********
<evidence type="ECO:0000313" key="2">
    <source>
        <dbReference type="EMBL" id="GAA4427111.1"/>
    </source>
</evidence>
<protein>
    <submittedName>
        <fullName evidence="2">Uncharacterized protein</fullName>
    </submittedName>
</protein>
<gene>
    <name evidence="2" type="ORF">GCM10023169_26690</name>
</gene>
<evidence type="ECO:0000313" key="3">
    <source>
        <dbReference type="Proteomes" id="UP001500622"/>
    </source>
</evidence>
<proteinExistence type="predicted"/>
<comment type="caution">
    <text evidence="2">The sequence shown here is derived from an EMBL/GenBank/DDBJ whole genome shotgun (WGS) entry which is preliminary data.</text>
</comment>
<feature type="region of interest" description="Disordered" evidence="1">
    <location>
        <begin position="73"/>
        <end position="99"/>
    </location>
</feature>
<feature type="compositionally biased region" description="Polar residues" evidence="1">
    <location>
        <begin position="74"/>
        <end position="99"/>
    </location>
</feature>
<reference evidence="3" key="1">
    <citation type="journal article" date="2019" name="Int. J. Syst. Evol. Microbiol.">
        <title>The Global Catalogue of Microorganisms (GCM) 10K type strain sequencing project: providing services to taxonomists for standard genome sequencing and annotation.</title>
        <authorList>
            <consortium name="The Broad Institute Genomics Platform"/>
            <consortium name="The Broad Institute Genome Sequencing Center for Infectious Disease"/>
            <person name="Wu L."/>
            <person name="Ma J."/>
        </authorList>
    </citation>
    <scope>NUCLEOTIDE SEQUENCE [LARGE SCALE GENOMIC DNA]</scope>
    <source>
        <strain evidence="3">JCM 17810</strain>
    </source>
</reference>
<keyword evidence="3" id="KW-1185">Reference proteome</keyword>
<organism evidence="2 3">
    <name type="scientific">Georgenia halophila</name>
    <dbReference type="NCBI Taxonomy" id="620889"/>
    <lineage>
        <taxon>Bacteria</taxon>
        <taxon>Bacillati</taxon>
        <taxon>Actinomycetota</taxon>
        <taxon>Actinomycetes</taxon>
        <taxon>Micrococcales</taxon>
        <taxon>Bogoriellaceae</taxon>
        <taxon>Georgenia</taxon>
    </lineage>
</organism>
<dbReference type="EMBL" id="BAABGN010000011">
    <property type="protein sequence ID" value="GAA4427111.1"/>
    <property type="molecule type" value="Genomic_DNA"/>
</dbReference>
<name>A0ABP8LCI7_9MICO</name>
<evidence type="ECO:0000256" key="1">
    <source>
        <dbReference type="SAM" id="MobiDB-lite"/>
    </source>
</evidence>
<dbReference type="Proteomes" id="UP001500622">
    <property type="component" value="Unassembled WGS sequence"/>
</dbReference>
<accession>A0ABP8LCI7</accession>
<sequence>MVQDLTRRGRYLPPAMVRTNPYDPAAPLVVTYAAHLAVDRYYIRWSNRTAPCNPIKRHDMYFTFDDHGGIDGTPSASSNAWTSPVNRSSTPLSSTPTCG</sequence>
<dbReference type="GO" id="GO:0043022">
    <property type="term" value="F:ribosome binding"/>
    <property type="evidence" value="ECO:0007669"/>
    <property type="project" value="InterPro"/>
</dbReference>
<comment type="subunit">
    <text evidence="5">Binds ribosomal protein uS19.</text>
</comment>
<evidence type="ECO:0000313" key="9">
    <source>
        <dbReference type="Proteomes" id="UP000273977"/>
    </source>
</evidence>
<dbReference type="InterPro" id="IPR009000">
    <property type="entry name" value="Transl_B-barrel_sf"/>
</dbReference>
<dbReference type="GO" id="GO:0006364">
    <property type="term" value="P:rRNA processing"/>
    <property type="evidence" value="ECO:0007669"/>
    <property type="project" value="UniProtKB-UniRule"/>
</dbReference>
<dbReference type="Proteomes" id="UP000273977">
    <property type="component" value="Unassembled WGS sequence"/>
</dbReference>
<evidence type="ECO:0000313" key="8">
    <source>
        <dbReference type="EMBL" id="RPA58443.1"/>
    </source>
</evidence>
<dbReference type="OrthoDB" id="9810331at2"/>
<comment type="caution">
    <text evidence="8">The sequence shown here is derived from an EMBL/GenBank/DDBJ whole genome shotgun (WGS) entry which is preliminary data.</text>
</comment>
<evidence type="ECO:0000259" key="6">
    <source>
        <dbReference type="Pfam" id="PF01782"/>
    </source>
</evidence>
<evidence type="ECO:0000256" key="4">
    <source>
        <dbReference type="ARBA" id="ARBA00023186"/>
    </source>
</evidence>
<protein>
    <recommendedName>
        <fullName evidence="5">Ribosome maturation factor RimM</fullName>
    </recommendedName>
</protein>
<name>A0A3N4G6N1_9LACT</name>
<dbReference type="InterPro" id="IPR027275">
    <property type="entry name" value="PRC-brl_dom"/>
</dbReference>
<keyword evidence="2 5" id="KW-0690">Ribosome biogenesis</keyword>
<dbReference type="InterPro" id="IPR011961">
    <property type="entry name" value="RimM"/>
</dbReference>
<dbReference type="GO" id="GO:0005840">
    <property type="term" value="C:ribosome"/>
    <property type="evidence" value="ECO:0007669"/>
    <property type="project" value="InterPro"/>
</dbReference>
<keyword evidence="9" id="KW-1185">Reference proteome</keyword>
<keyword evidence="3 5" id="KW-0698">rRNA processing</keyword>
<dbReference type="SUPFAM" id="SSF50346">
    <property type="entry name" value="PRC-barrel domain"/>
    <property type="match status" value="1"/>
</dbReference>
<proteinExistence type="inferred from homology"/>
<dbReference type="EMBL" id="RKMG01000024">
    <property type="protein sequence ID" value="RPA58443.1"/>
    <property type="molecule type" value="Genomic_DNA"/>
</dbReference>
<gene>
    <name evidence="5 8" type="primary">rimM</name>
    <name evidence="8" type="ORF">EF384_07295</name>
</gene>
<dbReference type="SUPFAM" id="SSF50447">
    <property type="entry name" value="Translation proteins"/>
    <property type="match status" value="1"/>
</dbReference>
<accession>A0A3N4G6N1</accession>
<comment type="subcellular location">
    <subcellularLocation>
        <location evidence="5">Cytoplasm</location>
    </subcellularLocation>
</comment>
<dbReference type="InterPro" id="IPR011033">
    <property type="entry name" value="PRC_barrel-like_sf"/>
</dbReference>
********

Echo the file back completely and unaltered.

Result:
<evidence type="ECO:0000313" key="2">
    <source>
        <dbReference type="EMBL" id="GAA4427111.1"/>
    </source>
</evidence>
<protein>
    <submittedName>
        <fullName evidence="2">Uncharacterized protein</fullName>
    </submittedName>
</protein>
<gene>
    <name evidence="2" type="ORF">GCM10023169_26690</name>
</gene>
<evidence type="ECO:0000313" key="3">
    <source>
        <dbReference type="Proteomes" id="UP001500622"/>
    </source>
</evidence>
<proteinExistence type="predicted"/>
<comment type="caution">
    <text evidence="2">The sequence shown here is derived from an EMBL/GenBank/DDBJ whole genome shotgun (WGS) entry which is preliminary data.</text>
</comment>
<feature type="region of interest" description="Disordered" evidence="1">
    <location>
        <begin position="73"/>
        <end position="99"/>
    </location>
</feature>
<feature type="compositionally biased region" description="Polar residues" evidence="1">
    <location>
        <begin position="74"/>
        <end position="99"/>
    </location>
</feature>
<reference evidence="3" key="1">
    <citation type="journal article" date="2019" name="Int. J. Syst. Evol. Microbiol.">
        <title>The Global Catalogue of Microorganisms (GCM) 10K type strain sequencing project: providing services to taxonomists for standard genome sequencing and annotation.</title>
        <authorList>
            <consortium name="The Broad Institute Genomics Platform"/>
            <consortium name="The Broad Institute Genome Sequencing Center for Infectious Disease"/>
            <person name="Wu L."/>
            <person name="Ma J."/>
        </authorList>
    </citation>
    <scope>NUCLEOTIDE SEQUENCE [LARGE SCALE GENOMIC DNA]</scope>
    <source>
        <strain evidence="3">JCM 17810</strain>
    </source>
</reference>
<keyword evidence="3" id="KW-1185">Reference proteome</keyword>
<organism evidence="2 3">
    <name type="scientific">Georgenia halophila</name>
    <dbReference type="NCBI Taxonomy" id="620889"/>
    <lineage>
        <taxon>Bacteria</taxon>
        <taxon>Bacillati</taxon>
        <taxon>Actinomycetota</taxon>
        <taxon>Actinomycetes</taxon>
        <taxon>Micrococcales</taxon>
        <taxon>Bogoriellaceae</taxon>
        <taxon>Georgenia</taxon>
    </lineage>
</organism>
<dbReference type="EMBL" id="BAABGN010000011">
    <property type="protein sequence ID" value="GAA4427111.1"/>
    <property type="molecule type" value="Genomic_DNA"/>
</dbReference>
<name>A0ABP8LCI7_9MICO</name>
<evidence type="ECO:0000256" key="1">
    <source>
        <dbReference type="SAM" id="MobiDB-lite"/>
    </source>
</evidence>
<dbReference type="Proteomes" id="UP001500622">
    <property type="component" value="Unassembled WGS sequence"/>
</dbReference>
<accession>A0ABP8LCI7</accession>
<sequence>MVQDLTRRGRYLPPAMVRTNPYDPAAPLVVTYAAHLAVDRYYIRWSNRTAPCNPIKRHDMYFTFDDHGGIDGTPSASSNAWTSPVNRSSTPLSSTPTCG</sequence>
<dbReference type="GO" id="GO:0043022">
    <property type="term" value="F:ribosome binding"/>
    <property type="evidence" value="ECO:0007669"/>
    <property type="project" value="InterPro"/>
</dbReference>
<comment type="subunit">
    <text evidence="5">Binds ribosomal protein uS19.</text>
</comment>
<evidence type="ECO:0000313" key="9">
    <source>
        <dbReference type="Proteomes" id="UP000273977"/>
    </source>
</evidence>
<dbReference type="InterPro" id="IPR009000">
    <property type="entry name" value="Transl_B-barrel_sf"/>
</dbReference>
<dbReference type="GO" id="GO:0006364">
    <property type="term" value="P:rRNA processing"/>
    <property type="evidence" value="ECO:0007669"/>
    <property type="project" value="UniProtKB-UniRule"/>
</dbReference>
<dbReference type="Proteomes" id="UP000273977">
    <property type="component" value="Unassembled WGS sequence"/>
</dbReference>
<evidence type="ECO:0000313" key="8">
    <source>
        <dbReference type="EMBL" id="RPA58443.1"/>
    </source>
</evidence>
<dbReference type="OrthoDB" id="9810331at2"/>
<comment type="caution">
    <text evidence="8">The sequence shown here is derived from an EMBL/GenBank/DDBJ whole genome shotgun (WGS) entry which is preliminary data.</text>
</comment>
<evidence type="ECO:0000259" key="6">
    <source>
        <dbReference type="Pfam" id="PF01782"/>
    </source>
</evidence>
<evidence type="ECO:0000256" key="4">
    <source>
        <dbReference type="ARBA" id="ARBA00023186"/>
    </source>
</evidence>
<protein>
    <recommendedName>
        <fullName evidence="5">Ribosome maturation factor RimM</fullName>
    </recommendedName>
</protein>
<name>A0A3N4G6N1_9LACT</name>
<dbReference type="InterPro" id="IPR027275">
    <property type="entry name" value="PRC-brl_dom"/>
</dbReference>
<keyword evidence="2 5" id="KW-0690">Ribosome biogenesis</keyword>
<dbReference type="InterPro" id="IPR011961">
    <property type="entry name" value="RimM"/>
</dbReference>
<dbReference type="GO" id="GO:0005840">
    <property type="term" value="C:ribosome"/>
    <property type="evidence" value="ECO:0007669"/>
    <property type="project" value="InterPro"/>
</dbReference>
<keyword evidence="9" id="KW-1185">Reference proteome</keyword>
<keyword evidence="3 5" id="KW-0698">rRNA processing</keyword>
<dbReference type="SUPFAM" id="SSF50346">
    <property type="entry name" value="PRC-barrel domain"/>
    <property type="match status" value="1"/>
</dbReference>
<proteinExistence type="inferred from homology"/>
<dbReference type="EMBL" id="RKMG01000024">
    <property type="protein sequence ID" value="RPA58443.1"/>
    <property type="molecule type" value="Genomic_DNA"/>
</dbReference>
<gene>
    <name evidence="5 8" type="primary">rimM</name>
    <name evidence="8" type="ORF">EF384_07295</name>
</gene>
<dbReference type="SUPFAM" id="SSF50447">
    <property type="entry name" value="Translation proteins"/>
    <property type="match status" value="1"/>
</dbReference>
<accession>A0A3N4G6N1</accession>
<comment type="subcellular location">
    <subcellularLocation>
        <location evidence="5">Cytoplasm</location>
    </subcellularLocation>
</comment>
<dbReference type="InterPro" id="IPR011033">
    <property type="entry name" value="PRC_barrel-like_sf"/>
</dbReference>